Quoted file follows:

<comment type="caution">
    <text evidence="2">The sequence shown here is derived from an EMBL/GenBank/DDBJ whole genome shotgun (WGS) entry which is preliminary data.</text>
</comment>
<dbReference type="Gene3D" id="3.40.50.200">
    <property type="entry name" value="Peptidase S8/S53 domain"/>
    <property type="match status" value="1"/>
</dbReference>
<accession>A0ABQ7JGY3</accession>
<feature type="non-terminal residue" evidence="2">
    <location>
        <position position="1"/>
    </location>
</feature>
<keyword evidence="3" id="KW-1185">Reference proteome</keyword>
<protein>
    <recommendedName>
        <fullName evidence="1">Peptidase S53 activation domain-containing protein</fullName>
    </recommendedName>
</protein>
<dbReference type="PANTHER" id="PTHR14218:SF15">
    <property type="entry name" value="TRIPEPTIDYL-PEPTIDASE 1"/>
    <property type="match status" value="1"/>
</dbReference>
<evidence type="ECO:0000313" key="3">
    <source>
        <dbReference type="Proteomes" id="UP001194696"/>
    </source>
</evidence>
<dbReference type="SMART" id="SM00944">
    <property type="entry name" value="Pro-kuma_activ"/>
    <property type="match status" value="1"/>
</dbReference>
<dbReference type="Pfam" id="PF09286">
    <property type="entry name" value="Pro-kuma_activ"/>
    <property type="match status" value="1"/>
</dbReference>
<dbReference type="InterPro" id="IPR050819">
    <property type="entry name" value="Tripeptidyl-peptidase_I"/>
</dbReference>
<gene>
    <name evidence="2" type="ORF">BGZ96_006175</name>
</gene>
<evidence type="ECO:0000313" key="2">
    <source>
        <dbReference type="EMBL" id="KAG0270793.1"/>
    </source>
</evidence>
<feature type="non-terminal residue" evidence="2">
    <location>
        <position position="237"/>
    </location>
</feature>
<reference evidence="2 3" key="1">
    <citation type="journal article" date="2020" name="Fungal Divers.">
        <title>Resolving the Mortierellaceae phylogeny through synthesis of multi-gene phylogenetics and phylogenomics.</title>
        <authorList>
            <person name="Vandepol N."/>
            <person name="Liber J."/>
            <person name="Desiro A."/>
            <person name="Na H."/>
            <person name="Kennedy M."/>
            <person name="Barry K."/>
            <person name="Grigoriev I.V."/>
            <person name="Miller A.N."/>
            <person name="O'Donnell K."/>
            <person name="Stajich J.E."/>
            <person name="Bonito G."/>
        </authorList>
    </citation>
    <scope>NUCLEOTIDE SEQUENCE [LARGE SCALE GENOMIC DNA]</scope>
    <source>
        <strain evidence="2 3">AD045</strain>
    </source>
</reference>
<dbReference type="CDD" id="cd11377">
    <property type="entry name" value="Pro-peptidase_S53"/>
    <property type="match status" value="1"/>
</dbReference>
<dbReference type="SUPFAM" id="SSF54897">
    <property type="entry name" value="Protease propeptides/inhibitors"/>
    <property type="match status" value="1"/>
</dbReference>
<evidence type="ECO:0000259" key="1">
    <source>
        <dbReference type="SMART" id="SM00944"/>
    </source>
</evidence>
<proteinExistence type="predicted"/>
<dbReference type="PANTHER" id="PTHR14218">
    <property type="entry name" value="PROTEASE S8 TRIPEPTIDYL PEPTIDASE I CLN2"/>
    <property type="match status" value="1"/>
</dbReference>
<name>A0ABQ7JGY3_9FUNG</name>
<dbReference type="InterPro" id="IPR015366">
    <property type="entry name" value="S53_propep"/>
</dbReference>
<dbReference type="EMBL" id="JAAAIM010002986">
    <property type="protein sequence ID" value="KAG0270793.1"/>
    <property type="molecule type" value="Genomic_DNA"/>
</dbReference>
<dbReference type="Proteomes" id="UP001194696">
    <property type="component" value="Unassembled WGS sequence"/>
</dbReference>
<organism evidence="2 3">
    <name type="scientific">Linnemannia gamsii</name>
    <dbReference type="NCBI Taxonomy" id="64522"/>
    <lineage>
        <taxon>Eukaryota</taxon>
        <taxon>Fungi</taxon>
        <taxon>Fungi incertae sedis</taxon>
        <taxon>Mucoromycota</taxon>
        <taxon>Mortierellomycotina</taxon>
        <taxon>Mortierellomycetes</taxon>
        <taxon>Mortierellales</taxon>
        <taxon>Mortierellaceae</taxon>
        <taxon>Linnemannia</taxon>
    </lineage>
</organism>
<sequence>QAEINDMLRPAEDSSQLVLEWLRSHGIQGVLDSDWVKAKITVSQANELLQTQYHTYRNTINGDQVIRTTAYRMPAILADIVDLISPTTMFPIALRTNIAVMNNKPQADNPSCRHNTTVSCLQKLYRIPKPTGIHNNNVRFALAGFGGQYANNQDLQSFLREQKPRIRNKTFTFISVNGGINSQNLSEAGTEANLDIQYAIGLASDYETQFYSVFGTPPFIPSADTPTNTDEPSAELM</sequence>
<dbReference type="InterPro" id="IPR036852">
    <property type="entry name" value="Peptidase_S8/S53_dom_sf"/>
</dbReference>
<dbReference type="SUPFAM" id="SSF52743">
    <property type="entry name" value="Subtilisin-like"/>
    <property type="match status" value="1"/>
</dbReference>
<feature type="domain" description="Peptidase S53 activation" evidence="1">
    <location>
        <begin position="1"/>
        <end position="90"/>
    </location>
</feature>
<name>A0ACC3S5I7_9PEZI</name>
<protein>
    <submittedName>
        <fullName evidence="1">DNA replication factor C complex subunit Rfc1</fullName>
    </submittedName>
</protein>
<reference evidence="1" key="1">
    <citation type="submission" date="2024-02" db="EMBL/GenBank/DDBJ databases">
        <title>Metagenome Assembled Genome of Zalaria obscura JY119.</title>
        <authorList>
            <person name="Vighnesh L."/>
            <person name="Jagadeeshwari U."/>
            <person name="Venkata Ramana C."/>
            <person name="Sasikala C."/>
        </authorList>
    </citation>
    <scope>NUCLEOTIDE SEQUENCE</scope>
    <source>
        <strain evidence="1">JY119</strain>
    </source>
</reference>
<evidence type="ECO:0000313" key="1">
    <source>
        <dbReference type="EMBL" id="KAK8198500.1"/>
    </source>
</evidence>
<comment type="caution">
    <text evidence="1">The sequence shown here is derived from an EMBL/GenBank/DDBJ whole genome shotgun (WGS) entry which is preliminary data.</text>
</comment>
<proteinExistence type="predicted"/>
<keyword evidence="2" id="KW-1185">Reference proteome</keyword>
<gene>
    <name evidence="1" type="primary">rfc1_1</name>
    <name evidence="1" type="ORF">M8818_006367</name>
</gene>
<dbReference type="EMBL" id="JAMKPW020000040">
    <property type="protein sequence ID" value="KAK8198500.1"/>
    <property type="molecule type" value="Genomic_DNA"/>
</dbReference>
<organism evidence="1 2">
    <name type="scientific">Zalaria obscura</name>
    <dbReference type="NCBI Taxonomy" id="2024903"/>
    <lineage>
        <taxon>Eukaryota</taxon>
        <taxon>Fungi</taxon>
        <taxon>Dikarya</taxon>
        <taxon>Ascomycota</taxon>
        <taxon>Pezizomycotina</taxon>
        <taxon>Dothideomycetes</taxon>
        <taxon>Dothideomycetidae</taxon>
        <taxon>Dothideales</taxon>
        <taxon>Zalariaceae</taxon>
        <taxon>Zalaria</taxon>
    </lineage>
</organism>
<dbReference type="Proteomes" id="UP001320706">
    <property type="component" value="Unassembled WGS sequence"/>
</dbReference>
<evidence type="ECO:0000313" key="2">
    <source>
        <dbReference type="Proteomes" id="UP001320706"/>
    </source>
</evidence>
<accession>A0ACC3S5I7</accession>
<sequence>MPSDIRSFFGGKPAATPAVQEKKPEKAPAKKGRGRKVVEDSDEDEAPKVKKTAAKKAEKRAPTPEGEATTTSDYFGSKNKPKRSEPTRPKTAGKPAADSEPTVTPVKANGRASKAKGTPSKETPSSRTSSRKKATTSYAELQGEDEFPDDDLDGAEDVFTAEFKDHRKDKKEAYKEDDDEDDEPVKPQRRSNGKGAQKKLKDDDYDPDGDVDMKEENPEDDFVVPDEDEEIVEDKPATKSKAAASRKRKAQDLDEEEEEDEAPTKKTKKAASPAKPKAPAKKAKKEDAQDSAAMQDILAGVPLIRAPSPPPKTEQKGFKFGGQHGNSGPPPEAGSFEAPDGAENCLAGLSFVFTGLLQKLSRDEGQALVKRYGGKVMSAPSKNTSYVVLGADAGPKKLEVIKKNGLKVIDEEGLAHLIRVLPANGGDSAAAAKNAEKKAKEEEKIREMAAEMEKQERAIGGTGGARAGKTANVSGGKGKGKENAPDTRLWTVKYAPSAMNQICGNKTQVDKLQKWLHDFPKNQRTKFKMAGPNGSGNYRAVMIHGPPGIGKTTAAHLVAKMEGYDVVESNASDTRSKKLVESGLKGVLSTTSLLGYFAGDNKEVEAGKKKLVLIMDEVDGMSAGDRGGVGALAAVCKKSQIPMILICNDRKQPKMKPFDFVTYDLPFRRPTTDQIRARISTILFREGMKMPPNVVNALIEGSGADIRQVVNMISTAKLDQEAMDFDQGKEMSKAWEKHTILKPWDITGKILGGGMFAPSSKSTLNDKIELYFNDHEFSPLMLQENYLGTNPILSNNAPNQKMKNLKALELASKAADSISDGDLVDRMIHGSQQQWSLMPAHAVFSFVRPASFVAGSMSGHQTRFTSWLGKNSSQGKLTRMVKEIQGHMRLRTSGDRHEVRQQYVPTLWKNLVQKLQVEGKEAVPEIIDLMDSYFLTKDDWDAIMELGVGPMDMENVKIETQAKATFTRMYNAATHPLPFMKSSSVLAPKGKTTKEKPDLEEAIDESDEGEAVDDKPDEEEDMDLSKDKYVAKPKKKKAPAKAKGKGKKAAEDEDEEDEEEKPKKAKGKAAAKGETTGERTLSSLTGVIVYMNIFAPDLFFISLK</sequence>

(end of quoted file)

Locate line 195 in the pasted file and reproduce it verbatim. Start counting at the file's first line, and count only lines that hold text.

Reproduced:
</evidence>